Riftia pachyptila is the most conspicuous organism living at deep sea hydrothermal vents along the East Pacific Rise. To support its large size and high growth rates, this invertebrate relies exclusively upon internal chemosynthetic bacterial symbionts. The animal must supply inorganic carbon at high rates to the bacteria, which are far removed from the external medium. We found substantial differences in body fluid total inorganic carbon (CO2) both within and between vent sites when comparing freshly captured worms from a variety of places. However, the primary influence on body fluid CO2 was the chemical characteristics of the site from which the worms were collected. Studies on tubeworms, both freshly captured and maintained in captivity, demonstrate that the acquisition of inorganic carbon is apparently limited by the availability of CO2, as opposed to bicarbonate, and thus appears to be accomplished via diffusion of CO2 into the plume, rather than by mediated transport of bicarbonate. The greatly elevated PCO2 measured at the vent sites (up to 12.6 kPa around the tubeworms), which is a result of low environmental pH (as low as 5.6 around the tubeworms), and elevated CO2 (as high as 7.1 mmol l-1 around the tubes) speeds this diffusion. Moreover, despite large and variable amounts of internal CO2, these worms maintain their extracellular fluid pH stable, and alkaline, in comparison with the environment. The maintenance of this alkaline pH acts to concentrate inorganic carbon into extracellular fluids. Exposure to N-ethylmaleimide, a non-specific H+-ATPase inhibitor, appeared to stop this process, resulting in a decline in extracellular pH and CO2. We hypothesize that the worms maintain their extracellular pH by active proton-equivalent ion transport via high concentrations of H+-ATPases. Thus, Riftia pachyptila is able to support its symbionts' large demand for inorganic carbon owing to the elevated PCO2 in the vent environment and because of its ability to control its extracellular pH in the presence of large inward CO2 fluxes.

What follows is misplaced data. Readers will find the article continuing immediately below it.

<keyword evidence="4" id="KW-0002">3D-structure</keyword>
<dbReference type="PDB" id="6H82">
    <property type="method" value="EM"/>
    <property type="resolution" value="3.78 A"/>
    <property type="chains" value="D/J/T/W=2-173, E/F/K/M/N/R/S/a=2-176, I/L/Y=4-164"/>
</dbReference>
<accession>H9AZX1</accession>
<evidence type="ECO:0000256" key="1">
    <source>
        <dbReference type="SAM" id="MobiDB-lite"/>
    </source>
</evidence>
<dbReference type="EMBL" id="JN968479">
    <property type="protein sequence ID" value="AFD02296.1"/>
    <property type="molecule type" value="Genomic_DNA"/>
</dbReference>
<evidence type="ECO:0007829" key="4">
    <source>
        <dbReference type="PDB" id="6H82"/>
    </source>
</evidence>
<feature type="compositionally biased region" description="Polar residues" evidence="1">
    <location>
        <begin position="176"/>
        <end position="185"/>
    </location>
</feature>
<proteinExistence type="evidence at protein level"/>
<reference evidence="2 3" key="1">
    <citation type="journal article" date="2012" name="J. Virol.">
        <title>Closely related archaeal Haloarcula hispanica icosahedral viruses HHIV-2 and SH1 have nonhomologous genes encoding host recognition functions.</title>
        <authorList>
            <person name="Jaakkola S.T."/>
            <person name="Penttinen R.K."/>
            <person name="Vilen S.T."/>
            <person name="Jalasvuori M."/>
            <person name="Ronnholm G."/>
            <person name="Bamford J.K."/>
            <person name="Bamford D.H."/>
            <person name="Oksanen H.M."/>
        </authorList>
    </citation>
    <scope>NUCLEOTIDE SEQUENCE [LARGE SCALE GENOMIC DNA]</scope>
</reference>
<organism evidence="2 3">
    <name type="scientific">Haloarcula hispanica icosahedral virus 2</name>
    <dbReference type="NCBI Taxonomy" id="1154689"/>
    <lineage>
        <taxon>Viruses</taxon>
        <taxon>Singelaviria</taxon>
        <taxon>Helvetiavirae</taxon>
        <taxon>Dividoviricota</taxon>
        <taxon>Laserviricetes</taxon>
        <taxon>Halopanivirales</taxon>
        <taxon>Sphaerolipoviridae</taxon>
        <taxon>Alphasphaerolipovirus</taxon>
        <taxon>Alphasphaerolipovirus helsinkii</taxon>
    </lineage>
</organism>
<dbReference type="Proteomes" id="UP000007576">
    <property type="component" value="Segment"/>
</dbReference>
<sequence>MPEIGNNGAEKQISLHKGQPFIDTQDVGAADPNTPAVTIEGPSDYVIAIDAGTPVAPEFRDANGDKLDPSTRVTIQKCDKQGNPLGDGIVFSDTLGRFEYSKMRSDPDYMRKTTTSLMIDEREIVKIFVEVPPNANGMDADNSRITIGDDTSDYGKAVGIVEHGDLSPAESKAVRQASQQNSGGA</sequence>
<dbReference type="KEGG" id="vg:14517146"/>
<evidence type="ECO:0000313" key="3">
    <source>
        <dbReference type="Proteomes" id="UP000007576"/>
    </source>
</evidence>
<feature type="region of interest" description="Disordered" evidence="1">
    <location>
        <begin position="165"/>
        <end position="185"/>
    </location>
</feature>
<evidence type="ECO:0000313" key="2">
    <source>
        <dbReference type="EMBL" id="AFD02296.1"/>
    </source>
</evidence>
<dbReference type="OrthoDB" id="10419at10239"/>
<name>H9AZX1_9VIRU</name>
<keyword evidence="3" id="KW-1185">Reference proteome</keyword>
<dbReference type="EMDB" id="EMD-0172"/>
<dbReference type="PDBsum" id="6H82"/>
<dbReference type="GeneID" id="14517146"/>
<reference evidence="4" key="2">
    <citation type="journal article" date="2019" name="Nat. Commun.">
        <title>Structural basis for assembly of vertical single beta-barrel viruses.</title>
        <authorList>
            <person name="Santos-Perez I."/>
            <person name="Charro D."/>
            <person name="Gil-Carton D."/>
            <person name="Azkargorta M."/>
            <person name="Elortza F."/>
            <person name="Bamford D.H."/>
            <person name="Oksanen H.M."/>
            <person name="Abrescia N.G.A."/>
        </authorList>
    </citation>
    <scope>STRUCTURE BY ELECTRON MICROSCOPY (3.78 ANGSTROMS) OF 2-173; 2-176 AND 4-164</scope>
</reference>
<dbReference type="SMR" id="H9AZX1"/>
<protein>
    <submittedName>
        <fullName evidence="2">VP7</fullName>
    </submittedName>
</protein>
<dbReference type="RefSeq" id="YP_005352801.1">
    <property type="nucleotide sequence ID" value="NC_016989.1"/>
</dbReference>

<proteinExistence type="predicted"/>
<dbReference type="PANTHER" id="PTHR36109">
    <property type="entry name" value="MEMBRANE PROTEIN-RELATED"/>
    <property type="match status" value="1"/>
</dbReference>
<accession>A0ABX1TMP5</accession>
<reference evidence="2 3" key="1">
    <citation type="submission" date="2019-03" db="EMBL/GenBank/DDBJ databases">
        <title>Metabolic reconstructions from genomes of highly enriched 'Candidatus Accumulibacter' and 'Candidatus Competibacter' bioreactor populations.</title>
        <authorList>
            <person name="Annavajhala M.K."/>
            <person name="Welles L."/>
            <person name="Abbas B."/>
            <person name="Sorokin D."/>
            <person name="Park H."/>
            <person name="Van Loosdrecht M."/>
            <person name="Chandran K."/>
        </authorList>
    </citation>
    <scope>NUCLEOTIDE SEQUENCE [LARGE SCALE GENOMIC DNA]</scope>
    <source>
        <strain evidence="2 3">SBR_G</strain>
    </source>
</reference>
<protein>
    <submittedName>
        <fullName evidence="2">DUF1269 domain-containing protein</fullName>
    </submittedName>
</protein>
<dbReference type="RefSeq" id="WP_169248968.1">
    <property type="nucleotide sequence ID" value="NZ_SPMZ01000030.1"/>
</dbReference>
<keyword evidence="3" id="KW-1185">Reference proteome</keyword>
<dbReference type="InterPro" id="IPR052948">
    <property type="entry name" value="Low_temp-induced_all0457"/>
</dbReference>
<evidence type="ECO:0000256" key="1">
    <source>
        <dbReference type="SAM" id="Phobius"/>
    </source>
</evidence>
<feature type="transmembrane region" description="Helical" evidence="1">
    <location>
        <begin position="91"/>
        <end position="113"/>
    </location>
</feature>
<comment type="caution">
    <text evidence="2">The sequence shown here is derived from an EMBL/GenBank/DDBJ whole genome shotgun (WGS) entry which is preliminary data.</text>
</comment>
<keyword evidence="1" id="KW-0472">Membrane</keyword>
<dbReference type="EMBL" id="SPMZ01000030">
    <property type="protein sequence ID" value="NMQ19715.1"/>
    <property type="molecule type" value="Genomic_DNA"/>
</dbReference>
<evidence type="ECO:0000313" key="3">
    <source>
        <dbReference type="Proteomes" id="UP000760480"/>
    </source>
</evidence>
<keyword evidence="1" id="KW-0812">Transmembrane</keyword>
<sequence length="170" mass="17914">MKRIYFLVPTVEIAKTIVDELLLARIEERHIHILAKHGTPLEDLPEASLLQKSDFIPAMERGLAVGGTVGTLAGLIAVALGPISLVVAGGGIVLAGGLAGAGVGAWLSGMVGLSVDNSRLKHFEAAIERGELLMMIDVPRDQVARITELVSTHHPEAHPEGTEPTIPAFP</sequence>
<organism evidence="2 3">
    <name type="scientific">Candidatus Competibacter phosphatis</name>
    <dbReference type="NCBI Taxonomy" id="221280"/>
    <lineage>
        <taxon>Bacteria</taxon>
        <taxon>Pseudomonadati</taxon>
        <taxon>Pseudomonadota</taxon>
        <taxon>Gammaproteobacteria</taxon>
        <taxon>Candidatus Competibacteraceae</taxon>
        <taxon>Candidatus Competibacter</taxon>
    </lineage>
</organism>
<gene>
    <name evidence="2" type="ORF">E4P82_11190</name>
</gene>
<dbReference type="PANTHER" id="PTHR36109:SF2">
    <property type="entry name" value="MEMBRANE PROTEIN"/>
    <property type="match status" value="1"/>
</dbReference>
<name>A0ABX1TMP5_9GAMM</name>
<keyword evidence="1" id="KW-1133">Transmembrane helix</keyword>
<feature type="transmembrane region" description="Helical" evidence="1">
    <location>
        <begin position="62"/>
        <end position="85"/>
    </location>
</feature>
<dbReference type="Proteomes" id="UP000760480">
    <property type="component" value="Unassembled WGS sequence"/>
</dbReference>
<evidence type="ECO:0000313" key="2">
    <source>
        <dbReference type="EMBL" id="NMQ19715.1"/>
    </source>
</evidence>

Inorganic carbon acquisition by the hydrothermal vent tubeworm Riftia pachyptila depends upon high external PCO2 and upon proton-equivalent ion transport by the worm
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S Goffredi, J Childress, N Desaulniers, R Lee, F Lallier, D Hammond; Inorganic carbon acquisition by the hydrothermal vent tubeworm Riftia pachyptila depends upon high external PCO2 and upon proton-equivalent ion transport by the worm. J Exp Biol 1 March 1997; 200 (5): 883–896. doi: https://doi.org/10.1242/jeb.200.5.883
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